Robot dogs could be taught to mimic behaviors of real canines to make them more lovable

A ‘virtual labrador’ named Dave has shed new light on the growing threat of dog attacks on children.

Scientists have harnessed the power of immersive technology to simulate bites to help people recognize aggressive behavior in dogs.

Dubbed DAVE (Dog Assisted Virtual Environment), the simulation could hold the key to reducing the tens of millions of injuries sustained each year.

Lead author James Oxley, a PhD student at the University of Liverpool, said: “To prevent dog bites and reduce the impact to potential victims, owners, dogs and local services, we first need to understand two contributing factors.”

‘First, people’s ability to recognize and interpret behavioral cues from dogs, and second, people’s behavior directly before dog bites occur.

“This study highlights promising results for the possible future use of virtual reality in behavioral research, education, and psychological treatment.”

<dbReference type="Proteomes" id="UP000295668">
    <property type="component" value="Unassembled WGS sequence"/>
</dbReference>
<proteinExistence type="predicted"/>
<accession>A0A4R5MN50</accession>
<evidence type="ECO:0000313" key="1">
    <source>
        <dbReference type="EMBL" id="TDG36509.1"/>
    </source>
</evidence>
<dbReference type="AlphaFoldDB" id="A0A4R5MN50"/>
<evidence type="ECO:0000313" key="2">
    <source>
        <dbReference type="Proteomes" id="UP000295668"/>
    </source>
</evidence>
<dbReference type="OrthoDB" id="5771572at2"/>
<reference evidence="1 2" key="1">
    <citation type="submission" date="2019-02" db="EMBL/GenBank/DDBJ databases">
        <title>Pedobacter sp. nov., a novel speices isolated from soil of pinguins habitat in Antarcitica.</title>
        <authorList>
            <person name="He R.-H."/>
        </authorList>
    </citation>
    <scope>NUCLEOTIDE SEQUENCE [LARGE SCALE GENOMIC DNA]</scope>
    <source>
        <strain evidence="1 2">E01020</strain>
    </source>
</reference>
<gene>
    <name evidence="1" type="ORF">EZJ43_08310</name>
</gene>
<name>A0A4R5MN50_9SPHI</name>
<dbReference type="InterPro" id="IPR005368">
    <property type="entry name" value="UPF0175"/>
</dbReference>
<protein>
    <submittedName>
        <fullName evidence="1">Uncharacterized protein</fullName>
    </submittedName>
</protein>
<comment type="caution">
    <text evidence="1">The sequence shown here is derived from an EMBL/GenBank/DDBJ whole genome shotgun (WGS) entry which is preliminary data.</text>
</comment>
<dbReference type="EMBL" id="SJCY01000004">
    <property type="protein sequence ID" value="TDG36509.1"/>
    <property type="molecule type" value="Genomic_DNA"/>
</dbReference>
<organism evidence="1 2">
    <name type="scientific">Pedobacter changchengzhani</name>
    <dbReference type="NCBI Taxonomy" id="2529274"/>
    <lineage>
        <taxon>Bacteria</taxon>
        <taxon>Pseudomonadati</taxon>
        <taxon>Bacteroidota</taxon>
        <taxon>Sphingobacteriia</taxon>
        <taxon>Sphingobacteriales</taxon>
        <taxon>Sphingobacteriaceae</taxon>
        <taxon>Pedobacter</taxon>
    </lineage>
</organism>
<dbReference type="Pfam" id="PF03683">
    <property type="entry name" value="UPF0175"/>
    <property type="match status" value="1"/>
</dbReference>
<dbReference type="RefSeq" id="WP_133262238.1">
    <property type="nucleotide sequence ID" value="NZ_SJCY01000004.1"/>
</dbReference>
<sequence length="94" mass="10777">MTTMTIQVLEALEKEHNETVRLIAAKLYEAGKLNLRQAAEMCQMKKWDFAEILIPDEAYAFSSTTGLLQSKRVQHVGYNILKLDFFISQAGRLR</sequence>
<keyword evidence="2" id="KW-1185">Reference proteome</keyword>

The study, published in plus oneinvestigated human behavior towards DAVE and the interpretation of his non-reactive and aggressive behaviors during an exploration task.

In the experiments, 16 students were randomly assigned to an aggressive model followed by a non-reactive model (AN group) or vice versa (NA group).

The goal was to test dog behavior recognition and associated human approach and avoidance behavior.

When the participants were asked if they noticed anything about the dog’s behavior, most of the time they referred to the movement of their body as a whole or part of the body.

They also frequently used adjectives to describe the emotion or motivation for the dog’s behaviors instead of describing the actual behavioral cues.

In the non-reactive scenario, five noticed the queue compared to one in the aggressive scenario.

As for the individuals who were ‘bitten’, all three reported seeing the dog showing its teeth and indicating a threat or warning, and two noted that it licked its lips.

All participants said they heard some type of vocalization from the dog, such as growling or barking, during the aggressive exploration scenario.

Mr Oxley said: “Participants who moved more slowly towards the aggressive dog also tended to stop earlier and at a greater distance from the dog.”

This could potentially indicate that certain people are more cautious or may more easily recognize previous relevant cues and therefore approach at a slower speed.

“Participants moved significantly closer to the non-reactive dog model compared to the aggressive dog model, indicating that they perceived it as less of a threat to them, as supported by reported interpretations.”